Unclean hands don’t muddy excess carrier’s subrogation action.
In a recent decision, a U.S. District Court held a primary insurer could not assert an equitable unclean hands defense against the excess insurer in response to an equitable subrogation claim in a Stowers case. Westport Ins. Corp. v. Pennsylvania Nat’l Mut. Cas. Ins. Co., No. 4:16-CV-01947, 2023 WL 2574982, at *1 (S.D. Tex. Mar. 17, 2023). A marina in north Texas was damaged in a storm after it contracted with Insurance Alliance (IA) to procure full insurance coverage . After the storm, gaps in the coverage were discovered and the marina sued IA. IA was insured by a $5 million primary policy issued by Westport and an umbrella policy issued by Penn National with a $15 million limit. Westport defended the marina but Penn National was not notified of the suit immediately, and Westport participated in settlement discussions, which were unsuccessful. At trial a jury awarded over $8.7 million in damages to the marina. Id. at 1-2.
Westport agreed to supersede the judgment but only to the extent of its remaining policy limits ($3.3 million), Penn National declined to supersede the remainder, and IA had to file the supersedeas bond in the full amount to avoid forfeiture of its assets. Subsequently, IA asked Westport and Penn National to reimburse it for the bond and Westport agreed if Penn National would agree to fund any final judgment above the remaining Westport limits. Id. at 2. Penn National merely agreed to “honor its obligations” to IA under its policy and IA filed a substitute bond with NASIC as surety. The underlying judgment was affirmed on appeal and the marina demanded IA immediately pay the judgment. IA, Westport and NASIC entered into negotiations to resolve the judgment, but Penn National refused to participate. An agreement was reached in which NASIC paid Highport the undisputed amount and Westport reimbursed NASIC. Westport then notified Penn National that the primary policy was exhausted and demanded Penn National pay the “ultimate net loss” in excess of the Westport limits. Id.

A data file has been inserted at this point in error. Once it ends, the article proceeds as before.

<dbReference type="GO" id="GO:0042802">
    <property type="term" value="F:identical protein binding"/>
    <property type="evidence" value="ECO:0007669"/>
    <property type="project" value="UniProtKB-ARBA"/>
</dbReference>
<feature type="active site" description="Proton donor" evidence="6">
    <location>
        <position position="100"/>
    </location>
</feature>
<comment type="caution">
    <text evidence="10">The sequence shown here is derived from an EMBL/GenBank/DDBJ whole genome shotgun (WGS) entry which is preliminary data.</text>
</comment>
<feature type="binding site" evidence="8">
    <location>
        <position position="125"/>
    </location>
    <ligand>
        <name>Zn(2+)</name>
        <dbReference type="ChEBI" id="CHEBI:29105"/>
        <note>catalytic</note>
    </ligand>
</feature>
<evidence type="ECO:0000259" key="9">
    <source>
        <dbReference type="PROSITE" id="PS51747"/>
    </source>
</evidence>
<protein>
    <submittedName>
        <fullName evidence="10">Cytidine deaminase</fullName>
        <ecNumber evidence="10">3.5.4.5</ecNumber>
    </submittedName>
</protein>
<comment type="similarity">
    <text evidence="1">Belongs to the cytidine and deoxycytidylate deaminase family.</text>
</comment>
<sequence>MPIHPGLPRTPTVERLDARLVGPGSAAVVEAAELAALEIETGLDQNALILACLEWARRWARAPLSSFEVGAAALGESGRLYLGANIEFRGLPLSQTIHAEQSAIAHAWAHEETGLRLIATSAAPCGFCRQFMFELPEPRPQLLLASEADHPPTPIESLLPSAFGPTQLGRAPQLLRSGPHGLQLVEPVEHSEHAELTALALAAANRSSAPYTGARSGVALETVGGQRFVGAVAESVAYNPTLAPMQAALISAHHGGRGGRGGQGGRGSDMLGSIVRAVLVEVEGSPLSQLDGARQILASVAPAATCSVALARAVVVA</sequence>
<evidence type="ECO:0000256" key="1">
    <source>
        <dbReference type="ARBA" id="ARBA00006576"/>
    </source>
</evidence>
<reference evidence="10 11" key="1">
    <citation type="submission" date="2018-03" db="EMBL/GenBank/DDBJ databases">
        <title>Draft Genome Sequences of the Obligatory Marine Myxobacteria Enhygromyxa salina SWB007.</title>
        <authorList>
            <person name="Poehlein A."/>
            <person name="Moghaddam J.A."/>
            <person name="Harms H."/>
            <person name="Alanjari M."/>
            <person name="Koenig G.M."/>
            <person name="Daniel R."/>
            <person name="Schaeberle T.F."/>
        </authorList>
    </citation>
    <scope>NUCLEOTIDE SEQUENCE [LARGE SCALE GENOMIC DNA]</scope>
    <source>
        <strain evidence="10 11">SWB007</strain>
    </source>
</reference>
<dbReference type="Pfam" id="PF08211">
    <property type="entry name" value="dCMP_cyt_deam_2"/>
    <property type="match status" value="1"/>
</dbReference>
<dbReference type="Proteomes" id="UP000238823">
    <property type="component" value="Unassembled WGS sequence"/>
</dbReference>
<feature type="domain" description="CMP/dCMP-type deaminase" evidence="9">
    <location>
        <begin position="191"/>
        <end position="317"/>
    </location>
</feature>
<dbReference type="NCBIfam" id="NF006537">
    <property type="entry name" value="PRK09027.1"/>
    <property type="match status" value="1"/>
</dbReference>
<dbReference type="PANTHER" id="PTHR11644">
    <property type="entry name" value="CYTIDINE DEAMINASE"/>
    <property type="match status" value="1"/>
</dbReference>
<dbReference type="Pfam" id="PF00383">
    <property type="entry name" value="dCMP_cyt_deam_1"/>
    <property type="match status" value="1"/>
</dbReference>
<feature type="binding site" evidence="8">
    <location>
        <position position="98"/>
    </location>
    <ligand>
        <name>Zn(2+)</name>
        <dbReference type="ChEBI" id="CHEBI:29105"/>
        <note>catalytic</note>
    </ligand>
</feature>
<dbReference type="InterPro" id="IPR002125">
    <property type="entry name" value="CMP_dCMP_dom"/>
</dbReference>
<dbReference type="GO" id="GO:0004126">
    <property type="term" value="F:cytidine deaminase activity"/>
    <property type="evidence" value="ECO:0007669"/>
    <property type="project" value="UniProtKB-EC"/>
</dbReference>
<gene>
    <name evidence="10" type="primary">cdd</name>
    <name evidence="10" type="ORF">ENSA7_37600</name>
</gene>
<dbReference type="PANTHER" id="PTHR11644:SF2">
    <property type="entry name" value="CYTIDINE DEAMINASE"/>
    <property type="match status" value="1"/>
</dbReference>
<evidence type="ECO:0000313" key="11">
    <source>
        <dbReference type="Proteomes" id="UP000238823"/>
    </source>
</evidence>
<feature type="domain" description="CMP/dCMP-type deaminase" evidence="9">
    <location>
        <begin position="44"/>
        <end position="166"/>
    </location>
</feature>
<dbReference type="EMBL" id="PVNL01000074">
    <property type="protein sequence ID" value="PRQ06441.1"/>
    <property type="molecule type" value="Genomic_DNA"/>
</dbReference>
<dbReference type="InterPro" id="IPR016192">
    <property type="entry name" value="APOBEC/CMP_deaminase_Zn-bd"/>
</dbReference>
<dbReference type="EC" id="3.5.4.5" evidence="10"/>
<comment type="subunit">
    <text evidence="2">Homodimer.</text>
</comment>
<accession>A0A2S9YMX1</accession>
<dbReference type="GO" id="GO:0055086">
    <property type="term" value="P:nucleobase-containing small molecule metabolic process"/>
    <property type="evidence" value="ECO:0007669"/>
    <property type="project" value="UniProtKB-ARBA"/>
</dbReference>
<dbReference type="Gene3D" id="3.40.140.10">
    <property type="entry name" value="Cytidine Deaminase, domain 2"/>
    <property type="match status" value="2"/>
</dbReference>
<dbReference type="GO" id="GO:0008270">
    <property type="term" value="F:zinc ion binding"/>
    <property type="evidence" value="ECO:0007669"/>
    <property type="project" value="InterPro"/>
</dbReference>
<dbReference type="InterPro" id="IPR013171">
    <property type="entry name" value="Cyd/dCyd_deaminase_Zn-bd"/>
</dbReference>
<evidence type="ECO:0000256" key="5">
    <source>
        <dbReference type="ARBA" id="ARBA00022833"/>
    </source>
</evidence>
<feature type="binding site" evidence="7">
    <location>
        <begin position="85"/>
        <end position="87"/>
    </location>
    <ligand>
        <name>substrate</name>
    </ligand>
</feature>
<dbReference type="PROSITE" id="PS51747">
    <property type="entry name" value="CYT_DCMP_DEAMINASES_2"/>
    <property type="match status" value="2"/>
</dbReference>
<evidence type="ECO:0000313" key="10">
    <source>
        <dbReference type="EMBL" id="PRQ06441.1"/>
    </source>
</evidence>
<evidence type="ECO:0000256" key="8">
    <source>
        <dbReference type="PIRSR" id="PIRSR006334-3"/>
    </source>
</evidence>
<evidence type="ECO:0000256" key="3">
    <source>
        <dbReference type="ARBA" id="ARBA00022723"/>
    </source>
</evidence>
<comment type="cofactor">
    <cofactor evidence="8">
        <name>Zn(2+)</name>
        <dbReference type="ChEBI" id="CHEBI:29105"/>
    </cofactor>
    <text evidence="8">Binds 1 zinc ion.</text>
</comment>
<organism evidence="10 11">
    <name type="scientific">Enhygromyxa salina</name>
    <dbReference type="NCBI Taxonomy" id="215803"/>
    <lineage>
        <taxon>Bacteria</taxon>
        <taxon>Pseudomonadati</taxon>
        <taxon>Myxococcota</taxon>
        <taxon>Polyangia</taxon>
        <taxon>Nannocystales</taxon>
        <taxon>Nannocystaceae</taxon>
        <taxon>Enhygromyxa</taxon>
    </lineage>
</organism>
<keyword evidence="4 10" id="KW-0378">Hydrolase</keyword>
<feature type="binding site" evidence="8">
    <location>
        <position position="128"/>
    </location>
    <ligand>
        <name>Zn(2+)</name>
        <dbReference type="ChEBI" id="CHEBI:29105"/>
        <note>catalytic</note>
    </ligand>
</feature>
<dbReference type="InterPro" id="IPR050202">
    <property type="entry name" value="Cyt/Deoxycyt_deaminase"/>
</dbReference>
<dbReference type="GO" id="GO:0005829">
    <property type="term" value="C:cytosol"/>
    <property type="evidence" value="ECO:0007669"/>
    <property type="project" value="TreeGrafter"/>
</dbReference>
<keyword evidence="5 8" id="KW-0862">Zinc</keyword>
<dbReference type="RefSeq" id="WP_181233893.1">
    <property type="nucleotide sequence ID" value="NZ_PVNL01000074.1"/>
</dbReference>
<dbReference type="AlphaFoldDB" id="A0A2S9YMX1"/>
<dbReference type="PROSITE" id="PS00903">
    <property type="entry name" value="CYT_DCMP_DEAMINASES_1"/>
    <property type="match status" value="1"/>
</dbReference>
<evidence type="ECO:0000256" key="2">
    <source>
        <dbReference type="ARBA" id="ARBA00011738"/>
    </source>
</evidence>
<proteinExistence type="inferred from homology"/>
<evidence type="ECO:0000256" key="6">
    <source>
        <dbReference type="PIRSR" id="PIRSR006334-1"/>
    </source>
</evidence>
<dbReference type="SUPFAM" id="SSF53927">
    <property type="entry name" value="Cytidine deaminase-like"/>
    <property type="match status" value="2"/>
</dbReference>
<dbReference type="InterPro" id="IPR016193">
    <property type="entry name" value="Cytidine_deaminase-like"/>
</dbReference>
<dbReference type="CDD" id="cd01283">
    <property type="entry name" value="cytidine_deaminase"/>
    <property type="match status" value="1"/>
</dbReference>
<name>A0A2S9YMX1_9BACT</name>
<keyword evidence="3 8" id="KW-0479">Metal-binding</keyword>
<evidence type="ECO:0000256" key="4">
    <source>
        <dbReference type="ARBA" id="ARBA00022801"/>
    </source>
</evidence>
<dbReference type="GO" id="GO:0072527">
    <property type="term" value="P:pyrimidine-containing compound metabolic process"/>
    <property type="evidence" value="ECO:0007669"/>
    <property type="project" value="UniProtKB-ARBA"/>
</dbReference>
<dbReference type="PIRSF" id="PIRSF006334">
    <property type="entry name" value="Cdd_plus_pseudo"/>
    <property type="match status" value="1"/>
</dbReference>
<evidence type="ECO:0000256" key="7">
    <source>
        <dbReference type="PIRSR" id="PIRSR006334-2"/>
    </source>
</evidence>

In the suit between the two insurers, Penn National argued Westport violated its Stowers duties in failing to settle within its limits on four separate occasions. Ultimately, the jury found Westport failed to act prudently as to all four settlement offers. Id. at 3. Westport argued Penn National could not enforce the Stowers duties by equitable subrogation because Penn had “unclean hands” and that defense, among others, was submitted to the trial judge after the jury verdict. See Hand v. State, 335 S.W.2d 410, 419 (Tex.Civ.App.—Houston 1960, writ ref’d. n.r.e.) (determination of whether a party has unclean hands is left to the discretion of the trial court). Generally, equitable relief is not warranted “when a plaintiff has engaged in unjust, unconscionable, or inequitable conduct with regard to the issue in dispute.” 2023 WL 2574982, at 5 (citing In re Francis, 186 S.W.3d 534, 551 (Tex.2006)). Westport argued that, in numerous ways, Penn breached its duties to defend and indemnify the marina when its policy was triggered, and therefore came to its equitable subrogation claims with “unclean hands.” Id. at 6-7.
The court first held that Penn’s conduct did not constitute “unclean hands” but, in the alternative, found that the defense was legally invalid because Westport had breached its Stowers duties in connection with two settlement demands, well before Penn National’s policy obligations were triggered. Id. at 7-8. Thus, Penn National’s breaches were “collateral to” the Stowers violations and were “’unrelated misconduct’ that ha[d] no bearing on Westport’s Stowers violations.” Id. at 5, 8 (citing Grohn v. Marquardt, 657 S.W.2d 851, 855 (Tex. App.—San Antonio 1983, writ ref’d)). The court thus held that “Penn National’s breach of its duties to defend and indemnify, even if such conduct qualified as unclean hands, was merely collateral to Penn Nationals Stowers claims.” Id. at 8. The holding, in essence, is that the subrogee’s “unclean hands” must have some role in causing the underlying damage before it can preclude the subrogation action.